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Summary Report for:
35-2015.00 - Cooks, Short Order

Prepare and cook to order a variety of foods that require only a short preparation time. May take orders from customers and serve patrons at counters or tables.

Sample of reported job titles: Caterer, Cook, Deli Cook (Delicatessen Cook), Food and Beverage Attendant, Grill Cook, Line Cook, Pizza Maker, Prep Cook (Preparation Cook), Short Order Cook, Snack Bar Cook

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Tasks  |  Technology Skills  |  Tools Used  |  Knowledge  |  Skills  |  Abilities  |  Work Activities  |  Detailed Work Activities  |  Work Context  |  Job Zone  |  Education  |  Credentials  |  Interests  |  Work Styles  |  Work Values  |  Related Occupations  |  Wages & Employment  |  Job Openings  |  Additional Information

Tasks

  • Clean food preparation equipment, work areas, and counters or tables.
  • Perform food preparation tasks, such as making sandwiches, carving meats, making soups or salads, baking breads or desserts, and brewing coffee or tea.
  • Perform general cleaning activities in kitchen and dining areas.
  • Restock kitchen supplies, rotate food, and stamp the time and date on food in coolers.
  • Grill, cook, and fry foods such as french fries, eggs, and pancakes.
  • Plan work on orders so that items served together are finished at the same time.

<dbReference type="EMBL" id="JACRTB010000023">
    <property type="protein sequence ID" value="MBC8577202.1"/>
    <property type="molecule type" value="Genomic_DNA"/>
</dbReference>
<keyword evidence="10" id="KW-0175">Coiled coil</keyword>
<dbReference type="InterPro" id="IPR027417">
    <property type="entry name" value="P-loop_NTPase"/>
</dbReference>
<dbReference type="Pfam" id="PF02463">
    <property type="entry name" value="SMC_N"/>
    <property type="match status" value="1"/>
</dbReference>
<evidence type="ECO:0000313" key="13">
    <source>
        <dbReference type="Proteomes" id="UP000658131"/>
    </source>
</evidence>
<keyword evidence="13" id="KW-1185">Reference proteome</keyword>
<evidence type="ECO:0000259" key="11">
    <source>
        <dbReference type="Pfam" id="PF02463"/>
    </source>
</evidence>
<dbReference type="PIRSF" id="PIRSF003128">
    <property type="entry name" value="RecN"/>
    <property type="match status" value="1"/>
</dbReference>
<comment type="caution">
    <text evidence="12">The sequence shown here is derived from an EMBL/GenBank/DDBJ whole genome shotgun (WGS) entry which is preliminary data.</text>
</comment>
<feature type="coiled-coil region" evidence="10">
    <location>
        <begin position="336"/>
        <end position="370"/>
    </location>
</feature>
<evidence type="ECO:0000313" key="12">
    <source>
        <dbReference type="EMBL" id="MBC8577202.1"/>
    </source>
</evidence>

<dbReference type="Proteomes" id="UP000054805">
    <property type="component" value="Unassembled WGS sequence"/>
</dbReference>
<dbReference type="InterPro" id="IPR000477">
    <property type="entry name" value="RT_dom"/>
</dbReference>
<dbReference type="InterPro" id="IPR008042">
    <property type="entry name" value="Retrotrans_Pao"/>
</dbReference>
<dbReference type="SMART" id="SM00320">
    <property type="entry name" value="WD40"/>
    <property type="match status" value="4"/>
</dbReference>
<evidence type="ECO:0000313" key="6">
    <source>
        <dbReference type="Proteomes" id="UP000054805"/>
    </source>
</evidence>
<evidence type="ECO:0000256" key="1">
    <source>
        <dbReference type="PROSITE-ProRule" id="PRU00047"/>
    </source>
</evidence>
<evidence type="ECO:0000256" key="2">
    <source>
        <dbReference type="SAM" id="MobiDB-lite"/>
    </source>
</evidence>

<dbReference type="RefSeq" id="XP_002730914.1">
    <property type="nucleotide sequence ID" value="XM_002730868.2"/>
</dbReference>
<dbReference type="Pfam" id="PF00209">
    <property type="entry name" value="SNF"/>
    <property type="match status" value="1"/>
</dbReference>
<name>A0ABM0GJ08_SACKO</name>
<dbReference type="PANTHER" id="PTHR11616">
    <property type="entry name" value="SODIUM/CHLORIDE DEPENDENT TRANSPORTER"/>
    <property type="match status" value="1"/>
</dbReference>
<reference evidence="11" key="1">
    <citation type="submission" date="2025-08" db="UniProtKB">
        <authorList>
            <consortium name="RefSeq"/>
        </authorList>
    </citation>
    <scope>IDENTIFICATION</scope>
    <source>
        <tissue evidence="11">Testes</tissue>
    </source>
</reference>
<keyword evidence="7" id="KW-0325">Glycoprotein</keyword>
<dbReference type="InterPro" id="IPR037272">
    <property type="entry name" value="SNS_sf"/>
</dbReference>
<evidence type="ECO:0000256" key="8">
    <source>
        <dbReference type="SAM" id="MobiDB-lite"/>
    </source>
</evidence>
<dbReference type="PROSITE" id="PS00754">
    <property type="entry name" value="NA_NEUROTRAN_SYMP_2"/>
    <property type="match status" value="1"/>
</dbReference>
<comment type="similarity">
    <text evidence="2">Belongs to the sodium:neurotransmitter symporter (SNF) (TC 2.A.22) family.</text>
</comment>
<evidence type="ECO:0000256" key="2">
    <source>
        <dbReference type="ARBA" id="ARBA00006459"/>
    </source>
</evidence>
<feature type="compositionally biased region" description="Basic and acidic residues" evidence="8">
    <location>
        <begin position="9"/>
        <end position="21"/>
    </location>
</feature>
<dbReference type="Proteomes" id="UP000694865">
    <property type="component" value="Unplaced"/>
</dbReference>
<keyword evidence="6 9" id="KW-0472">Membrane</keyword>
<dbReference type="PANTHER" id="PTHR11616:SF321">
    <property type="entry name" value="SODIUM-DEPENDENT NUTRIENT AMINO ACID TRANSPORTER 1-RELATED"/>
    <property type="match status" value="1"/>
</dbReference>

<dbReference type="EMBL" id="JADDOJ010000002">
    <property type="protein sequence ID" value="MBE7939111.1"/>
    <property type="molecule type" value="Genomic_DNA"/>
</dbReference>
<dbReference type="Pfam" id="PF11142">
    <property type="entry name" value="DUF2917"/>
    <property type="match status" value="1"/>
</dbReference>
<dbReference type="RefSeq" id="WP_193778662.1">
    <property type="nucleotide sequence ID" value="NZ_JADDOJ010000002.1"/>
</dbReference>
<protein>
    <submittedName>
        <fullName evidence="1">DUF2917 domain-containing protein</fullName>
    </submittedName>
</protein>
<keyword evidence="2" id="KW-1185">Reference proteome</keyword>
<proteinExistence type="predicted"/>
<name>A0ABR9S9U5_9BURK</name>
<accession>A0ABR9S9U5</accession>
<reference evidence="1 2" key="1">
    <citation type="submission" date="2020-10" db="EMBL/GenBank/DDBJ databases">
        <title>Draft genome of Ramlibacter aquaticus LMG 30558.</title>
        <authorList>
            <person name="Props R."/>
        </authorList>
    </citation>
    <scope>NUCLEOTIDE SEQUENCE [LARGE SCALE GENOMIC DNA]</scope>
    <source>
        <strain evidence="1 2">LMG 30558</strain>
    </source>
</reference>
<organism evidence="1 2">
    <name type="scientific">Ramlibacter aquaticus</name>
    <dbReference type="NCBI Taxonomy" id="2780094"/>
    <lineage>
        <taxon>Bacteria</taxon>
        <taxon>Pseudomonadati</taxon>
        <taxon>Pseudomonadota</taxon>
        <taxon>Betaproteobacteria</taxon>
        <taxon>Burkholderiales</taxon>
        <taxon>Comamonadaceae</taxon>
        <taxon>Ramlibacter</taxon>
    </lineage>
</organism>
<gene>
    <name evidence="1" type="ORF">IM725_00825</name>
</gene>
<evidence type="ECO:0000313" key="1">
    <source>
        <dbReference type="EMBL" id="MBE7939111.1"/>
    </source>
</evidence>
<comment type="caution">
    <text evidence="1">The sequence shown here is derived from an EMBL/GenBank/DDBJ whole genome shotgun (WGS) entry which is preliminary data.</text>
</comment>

• Take orders from customers and cook foods requiring short preparation times, according to customer requirements.
  • Grill and garnish hamburgers or other meats, such as steaks and chops.
  • Complete orders from steam tables, placing food on plates and serving customers at tables or counters.
  • Order supplies and stock them on shelves.
  • Accept payments, and make change or write charge slips as necessary.

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Technology Skills

  • Inventory management software — Inventory control software
  • Point of sale POS software — Aldelo Systems Aldelo for Restaurants Pro; Foodman Home-Delivery; Plexis Software Plexis POS; RestaurantPlus PRO

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Tools Used

  • Bar code reader equipment — Hand scanners
  • Cappuccino or espresso machines — Cappuccino makers
  • Carbonated beverage dispenser — Carbonated beverage dispensers
  • Cash registers
  • Commercial use blenders — Blenders
  • Commercial use broilers — Broilers
  • Commercial use coffee or iced tea makers — Commercial coffeemakers
  • Commercial use convection ovens — Convection ovens
  • Commercial use cutlery — Boning knives; Chefs' knives; Paring knives; Serrated blade knives
  • Commercial use deep fryers — Deep fat fryers